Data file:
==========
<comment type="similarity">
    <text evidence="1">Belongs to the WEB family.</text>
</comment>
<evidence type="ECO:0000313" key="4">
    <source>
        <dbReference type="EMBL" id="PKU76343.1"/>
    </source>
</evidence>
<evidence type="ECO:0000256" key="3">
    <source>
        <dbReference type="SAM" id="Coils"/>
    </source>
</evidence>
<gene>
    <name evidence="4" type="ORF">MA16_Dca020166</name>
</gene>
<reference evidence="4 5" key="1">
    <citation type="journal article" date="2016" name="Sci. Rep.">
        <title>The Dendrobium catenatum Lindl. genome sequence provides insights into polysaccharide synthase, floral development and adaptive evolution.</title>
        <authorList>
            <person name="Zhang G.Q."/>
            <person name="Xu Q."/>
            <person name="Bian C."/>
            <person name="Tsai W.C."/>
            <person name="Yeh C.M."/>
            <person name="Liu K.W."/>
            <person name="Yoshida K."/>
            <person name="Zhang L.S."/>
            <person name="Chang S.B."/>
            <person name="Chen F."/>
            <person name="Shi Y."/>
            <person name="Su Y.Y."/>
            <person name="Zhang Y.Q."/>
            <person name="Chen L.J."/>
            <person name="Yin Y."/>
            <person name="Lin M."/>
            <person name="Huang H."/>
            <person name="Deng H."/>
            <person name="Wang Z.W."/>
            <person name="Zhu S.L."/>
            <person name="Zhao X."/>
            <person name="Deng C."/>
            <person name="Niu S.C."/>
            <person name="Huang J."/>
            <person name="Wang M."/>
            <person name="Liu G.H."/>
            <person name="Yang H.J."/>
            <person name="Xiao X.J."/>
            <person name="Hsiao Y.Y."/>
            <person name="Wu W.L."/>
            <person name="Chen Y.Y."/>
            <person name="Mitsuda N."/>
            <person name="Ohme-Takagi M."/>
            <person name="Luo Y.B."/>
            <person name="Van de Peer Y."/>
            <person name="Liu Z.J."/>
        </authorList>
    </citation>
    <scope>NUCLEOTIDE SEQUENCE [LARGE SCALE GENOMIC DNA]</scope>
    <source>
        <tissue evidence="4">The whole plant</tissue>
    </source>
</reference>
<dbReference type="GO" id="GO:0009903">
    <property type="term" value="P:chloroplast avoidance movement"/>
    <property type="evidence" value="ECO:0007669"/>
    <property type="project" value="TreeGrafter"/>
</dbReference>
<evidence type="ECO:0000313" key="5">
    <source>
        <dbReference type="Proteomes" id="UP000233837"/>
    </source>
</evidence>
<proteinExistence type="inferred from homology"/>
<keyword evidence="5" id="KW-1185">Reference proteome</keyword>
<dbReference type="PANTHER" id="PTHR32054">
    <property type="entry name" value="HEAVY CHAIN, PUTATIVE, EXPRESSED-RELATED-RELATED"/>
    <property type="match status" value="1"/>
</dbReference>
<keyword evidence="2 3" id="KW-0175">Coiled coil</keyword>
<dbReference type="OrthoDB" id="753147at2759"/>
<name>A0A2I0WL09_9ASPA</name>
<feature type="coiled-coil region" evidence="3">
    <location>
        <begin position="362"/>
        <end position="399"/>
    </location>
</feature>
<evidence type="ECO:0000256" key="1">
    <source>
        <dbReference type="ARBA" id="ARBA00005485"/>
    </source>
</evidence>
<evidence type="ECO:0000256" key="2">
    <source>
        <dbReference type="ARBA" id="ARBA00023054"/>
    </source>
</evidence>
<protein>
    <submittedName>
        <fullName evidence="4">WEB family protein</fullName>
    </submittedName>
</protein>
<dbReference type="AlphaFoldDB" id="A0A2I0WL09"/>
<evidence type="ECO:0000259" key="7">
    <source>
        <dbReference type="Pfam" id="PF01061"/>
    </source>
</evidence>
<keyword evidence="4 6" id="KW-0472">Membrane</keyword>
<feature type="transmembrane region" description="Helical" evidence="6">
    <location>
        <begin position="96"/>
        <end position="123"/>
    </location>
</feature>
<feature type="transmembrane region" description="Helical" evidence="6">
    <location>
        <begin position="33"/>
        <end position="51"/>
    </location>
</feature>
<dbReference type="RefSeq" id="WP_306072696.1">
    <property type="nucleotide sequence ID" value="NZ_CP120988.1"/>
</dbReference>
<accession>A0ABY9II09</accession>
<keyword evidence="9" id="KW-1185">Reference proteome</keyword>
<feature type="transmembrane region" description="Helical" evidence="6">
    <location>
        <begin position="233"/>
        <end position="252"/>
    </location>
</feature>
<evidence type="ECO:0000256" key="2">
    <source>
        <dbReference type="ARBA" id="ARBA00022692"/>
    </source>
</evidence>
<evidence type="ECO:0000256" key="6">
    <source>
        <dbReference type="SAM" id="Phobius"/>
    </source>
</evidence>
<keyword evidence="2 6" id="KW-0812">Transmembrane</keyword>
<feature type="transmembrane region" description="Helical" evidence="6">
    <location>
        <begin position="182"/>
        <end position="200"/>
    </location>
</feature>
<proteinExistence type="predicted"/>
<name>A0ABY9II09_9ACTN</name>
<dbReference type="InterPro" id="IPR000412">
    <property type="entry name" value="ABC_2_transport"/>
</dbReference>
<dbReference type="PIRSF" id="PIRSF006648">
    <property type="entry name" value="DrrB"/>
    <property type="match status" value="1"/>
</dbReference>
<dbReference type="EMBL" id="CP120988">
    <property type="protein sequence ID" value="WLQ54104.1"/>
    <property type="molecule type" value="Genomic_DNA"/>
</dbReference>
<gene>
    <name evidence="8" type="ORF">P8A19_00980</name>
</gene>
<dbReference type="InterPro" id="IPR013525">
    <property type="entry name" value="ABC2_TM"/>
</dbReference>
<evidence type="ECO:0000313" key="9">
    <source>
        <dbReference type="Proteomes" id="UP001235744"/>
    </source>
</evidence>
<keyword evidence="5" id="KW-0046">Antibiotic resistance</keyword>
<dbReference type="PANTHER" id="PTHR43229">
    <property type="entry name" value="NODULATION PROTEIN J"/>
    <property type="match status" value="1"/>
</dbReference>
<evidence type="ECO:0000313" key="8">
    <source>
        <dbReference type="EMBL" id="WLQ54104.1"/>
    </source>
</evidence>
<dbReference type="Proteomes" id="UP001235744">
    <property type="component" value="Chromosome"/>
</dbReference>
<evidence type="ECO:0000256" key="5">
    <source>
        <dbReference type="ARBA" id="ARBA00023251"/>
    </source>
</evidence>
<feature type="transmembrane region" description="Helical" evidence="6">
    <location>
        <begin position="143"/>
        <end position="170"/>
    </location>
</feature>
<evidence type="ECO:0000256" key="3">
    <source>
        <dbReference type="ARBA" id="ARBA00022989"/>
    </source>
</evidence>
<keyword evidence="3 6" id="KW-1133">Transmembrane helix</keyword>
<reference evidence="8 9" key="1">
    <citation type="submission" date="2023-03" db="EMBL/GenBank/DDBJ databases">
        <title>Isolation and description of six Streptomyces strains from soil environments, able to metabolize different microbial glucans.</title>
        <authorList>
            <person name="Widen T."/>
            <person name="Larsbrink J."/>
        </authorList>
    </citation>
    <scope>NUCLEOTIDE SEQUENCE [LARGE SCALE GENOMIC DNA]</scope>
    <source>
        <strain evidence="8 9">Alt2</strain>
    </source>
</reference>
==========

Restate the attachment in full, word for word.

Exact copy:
<comment type="similarity">
    <text evidence="1">Belongs to the WEB family.</text>
</comment>
<evidence type="ECO:0000313" key="4">
    <source>
        <dbReference type="EMBL" id="PKU76343.1"/>
    </source>
</evidence>
<evidence type="ECO:0000256" key="3">
    <source>
        <dbReference type="SAM" id="Coils"/>
    </source>
</evidence>
<gene>
    <name evidence="4" type="ORF">MA16_Dca020166</name>
</gene>
<reference evidence="4 5" key="1">
    <citation type="journal article" date="2016" name="Sci. Rep.">
        <title>The Dendrobium catenatum Lindl. genome sequence provides insights into polysaccharide synthase, floral development and adaptive evolution.</title>
        <authorList>
            <person name="Zhang G.Q."/>
            <person name="Xu Q."/>
            <person name="Bian C."/>
            <person name="Tsai W.C."/>
            <person name="Yeh C.M."/>
            <person name="Liu K.W."/>
            <person name="Yoshida K."/>
            <person name="Zhang L.S."/>
            <person name="Chang S.B."/>
            <person name="Chen F."/>
            <person name="Shi Y."/>
            <person name="Su Y.Y."/>
            <person name="Zhang Y.Q."/>
            <person name="Chen L.J."/>
            <person name="Yin Y."/>
            <person name="Lin M."/>
            <person name="Huang H."/>
            <person name="Deng H."/>
            <person name="Wang Z.W."/>
            <person name="Zhu S.L."/>
            <person name="Zhao X."/>
            <person name="Deng C."/>
            <person name="Niu S.C."/>
            <person name="Huang J."/>
            <person name="Wang M."/>
            <person name="Liu G.H."/>
            <person name="Yang H.J."/>
            <person name="Xiao X.J."/>
            <person name="Hsiao Y.Y."/>
            <person name="Wu W.L."/>
            <person name="Chen Y.Y."/>
            <person name="Mitsuda N."/>
            <person name="Ohme-Takagi M."/>
            <person name="Luo Y.B."/>
            <person name="Van de Peer Y."/>
            <person name="Liu Z.J."/>
        </authorList>
    </citation>
    <scope>NUCLEOTIDE SEQUENCE [LARGE SCALE GENOMIC DNA]</scope>
    <source>
        <tissue evidence="4">The whole plant</tissue>
    </source>
</reference>
<dbReference type="GO" id="GO:0009903">
    <property type="term" value="P:chloroplast avoidance movement"/>
    <property type="evidence" value="ECO:0007669"/>
    <property type="project" value="TreeGrafter"/>
</dbReference>
<evidence type="ECO:0000313" key="5">
    <source>
        <dbReference type="Proteomes" id="UP000233837"/>
    </source>
</evidence>
<proteinExistence type="inferred from homology"/>
<keyword evidence="5" id="KW-1185">Reference proteome</keyword>
<dbReference type="PANTHER" id="PTHR32054">
    <property type="entry name" value="HEAVY CHAIN, PUTATIVE, EXPRESSED-RELATED-RELATED"/>
    <property type="match status" value="1"/>
</dbReference>
<keyword evidence="2 3" id="KW-0175">Coiled coil</keyword>
<dbReference type="OrthoDB" id="753147at2759"/>
<name>A0A2I0WL09_9ASPA</name>
<feature type="coiled-coil region" evidence="3">
    <location>
        <begin position="362"/>
        <end position="399"/>
    </location>
</feature>
<evidence type="ECO:0000256" key="1">
    <source>
        <dbReference type="ARBA" id="ARBA00005485"/>
    </source>
</evidence>
<evidence type="ECO:0000256" key="2">
    <source>
        <dbReference type="ARBA" id="ARBA00023054"/>
    </source>
</evidence>
<protein>
    <submittedName>
        <fullName evidence="4">WEB family protein</fullName>
    </submittedName>
</protein>
<dbReference type="AlphaFoldDB" id="A0A2I0WL09"/>
<evidence type="ECO:0000259" key="7">
    <source>
        <dbReference type="Pfam" id="PF01061"/>
    </source>
</evidence>
<keyword evidence="4 6" id="KW-0472">Membrane</keyword>
<feature type="transmembrane region" description="Helical" evidence="6">
    <location>
        <begin position="96"/>
        <end position="123"/>
    </location>
</feature>
<feature type="transmembrane region" description="Helical" evidence="6">
    <location>
        <begin position="33"/>
        <end position="51"/>
    </location>
</feature>
<dbReference type="RefSeq" id="WP_306072696.1">
    <property type="nucleotide sequence ID" value="NZ_CP120988.1"/>
</dbReference>
<accession>A0ABY9II09</accession>
<keyword evidence="9" id="KW-1185">Reference proteome</keyword>
<feature type="transmembrane region" description="Helical" evidence="6">
    <location>
        <begin position="233"/>
        <end position="252"/>
    </location>
</feature>
<evidence type="ECO:0000256" key="2">
    <source>
        <dbReference type="ARBA" id="ARBA00022692"/>
    </source>
</evidence>
<evidence type="ECO:0000256" key="6">
    <source>
        <dbReference type="SAM" id="Phobius"/>
    </source>
</evidence>
<keyword evidence="2 6" id="KW-0812">Transmembrane</keyword>
<feature type="transmembrane region" description="Helical" evidence="6">
    <location>
        <begin position="182"/>
        <end position="200"/>
    </location>
</feature>
<proteinExistence type="predicted"/>
<name>A0ABY9II09_9ACTN</name>
<dbReference type="InterPro" id="IPR000412">
    <property type="entry name" value="ABC_2_transport"/>
</dbReference>
<dbReference type="PIRSF" id="PIRSF006648">
    <property type="entry name" value="DrrB"/>
    <property type="match status" value="1"/>
</dbReference>
<dbReference type="EMBL" id="CP120988">
    <property type="protein sequence ID" value="WLQ54104.1"/>
    <property type="molecule type" value="Genomic_DNA"/>
</dbReference>
<gene>
    <name evidence="8" type="ORF">P8A19_00980</name>
</gene>
<dbReference type="InterPro" id="IPR013525">
    <property type="entry name" value="ABC2_TM"/>
</dbReference>
<evidence type="ECO:0000313" key="9">
    <source>
        <dbReference type="Proteomes" id="UP001235744"/>
    </source>
</evidence>
<keyword evidence="5" id="KW-0046">Antibiotic resistance</keyword>
<dbReference type="PANTHER" id="PTHR43229">
    <property type="entry name" value="NODULATION PROTEIN J"/>
    <property type="match status" value="1"/>
</dbReference>
<evidence type="ECO:0000313" key="8">
    <source>
        <dbReference type="EMBL" id="WLQ54104.1"/>
    </source>
</evidence>
<dbReference type="Proteomes" id="UP001235744">
    <property type="component" value="Chromosome"/>
</dbReference>
<evidence type="ECO:0000256" key="5">
    <source>
        <dbReference type="ARBA" id="ARBA00023251"/>
    </source>
</evidence>
<feature type="transmembrane region" description="Helical" evidence="6">
    <location>
        <begin position="143"/>
        <end position="170"/>
    </location>
</feature>
<evidence type="ECO:0000256" key="3">
    <source>
        <dbReference type="ARBA" id="ARBA00022989"/>
    </source>
</evidence>
<keyword evidence="3 6" id="KW-1133">Transmembrane helix</keyword>
<reference evidence="8 9" key="1">
    <citation type="submission" date="2023-03" db="EMBL/GenBank/DDBJ databases">
        <title>Isolation and description of six Streptomyces strains from soil environments, able to metabolize different microbial glucans.</title>
        <authorList>
            <person name="Widen T."/>
            <person name="Larsbrink J."/>
        </authorList>
    </citation>
    <scope>NUCLEOTIDE SEQUENCE [LARGE SCALE GENOMIC DNA]</scope>
    <source>
        <strain evidence="8 9">Alt2</strain>
    </source>
</reference>